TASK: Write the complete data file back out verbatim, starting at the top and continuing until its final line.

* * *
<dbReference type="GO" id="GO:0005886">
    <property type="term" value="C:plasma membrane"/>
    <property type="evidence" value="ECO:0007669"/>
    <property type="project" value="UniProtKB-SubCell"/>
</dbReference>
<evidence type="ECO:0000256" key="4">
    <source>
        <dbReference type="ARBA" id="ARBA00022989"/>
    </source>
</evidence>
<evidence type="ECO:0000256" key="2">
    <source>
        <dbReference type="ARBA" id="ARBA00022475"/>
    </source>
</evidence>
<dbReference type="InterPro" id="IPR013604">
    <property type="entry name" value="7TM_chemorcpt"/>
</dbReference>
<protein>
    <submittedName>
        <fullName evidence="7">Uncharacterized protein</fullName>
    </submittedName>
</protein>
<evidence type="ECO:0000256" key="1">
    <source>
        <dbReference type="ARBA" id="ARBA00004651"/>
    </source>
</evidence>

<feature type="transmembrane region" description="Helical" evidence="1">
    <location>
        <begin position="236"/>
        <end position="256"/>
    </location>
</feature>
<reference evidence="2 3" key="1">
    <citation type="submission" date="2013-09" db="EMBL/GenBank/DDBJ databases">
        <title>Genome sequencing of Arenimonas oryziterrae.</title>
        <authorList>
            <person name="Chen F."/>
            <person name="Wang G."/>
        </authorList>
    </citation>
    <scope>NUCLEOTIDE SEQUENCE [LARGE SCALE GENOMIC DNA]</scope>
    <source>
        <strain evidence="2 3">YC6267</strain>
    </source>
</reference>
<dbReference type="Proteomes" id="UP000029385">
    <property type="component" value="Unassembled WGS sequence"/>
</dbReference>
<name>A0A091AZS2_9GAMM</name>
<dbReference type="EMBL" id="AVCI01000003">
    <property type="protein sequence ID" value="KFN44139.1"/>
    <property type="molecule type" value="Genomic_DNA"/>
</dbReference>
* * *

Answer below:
<dbReference type="GO" id="GO:0005886">
    <property type="term" value="C:plasma membrane"/>
    <property type="evidence" value="ECO:0007669"/>
    <property type="project" value="UniProtKB-SubCell"/>
</dbReference>
<evidence type="ECO:0000256" key="4">
    <source>
        <dbReference type="ARBA" id="ARBA00022989"/>
    </source>
</evidence>
<evidence type="ECO:0000256" key="2">
    <source>
        <dbReference type="ARBA" id="ARBA00022475"/>
    </source>
</evidence>
<dbReference type="InterPro" id="IPR013604">
    <property type="entry name" value="7TM_chemorcpt"/>
</dbReference>
<protein>
    <submittedName>
        <fullName evidence="7">Uncharacterized protein</fullName>
    </submittedName>
</protein>
<evidence type="ECO:0000256" key="1">
    <source>
        <dbReference type="ARBA" id="ARBA00004651"/>
    </source>
</evidence>

<feature type="transmembrane region" description="Helical" evidence="1">
    <location>
        <begin position="236"/>
        <end position="256"/>
    </location>
</feature>
<reference evidence="2 3" key="1">
    <citation type="submission" date="2013-09" db="EMBL/GenBank/DDBJ databases">
        <title>Genome sequencing of Arenimonas oryziterrae.</title>
        <authorList>
            <person name="Chen F."/>
            <person name="Wang G."/>
        </authorList>
    </citation>
    <scope>NUCLEOTIDE SEQUENCE [LARGE SCALE GENOMIC DNA]</scope>
    <source>
        <strain evidence="2 3">YC6267</strain>
    </source>
</reference>
<dbReference type="Proteomes" id="UP000029385">
    <property type="component" value="Unassembled WGS sequence"/>
</dbReference>
<name>A0A091AZS2_9GAMM</name>
<dbReference type="EMBL" id="AVCI01000003">
    <property type="protein sequence ID" value="KFN44139.1"/>
    <property type="molecule type" value="Genomic_DNA"/>
</dbReference>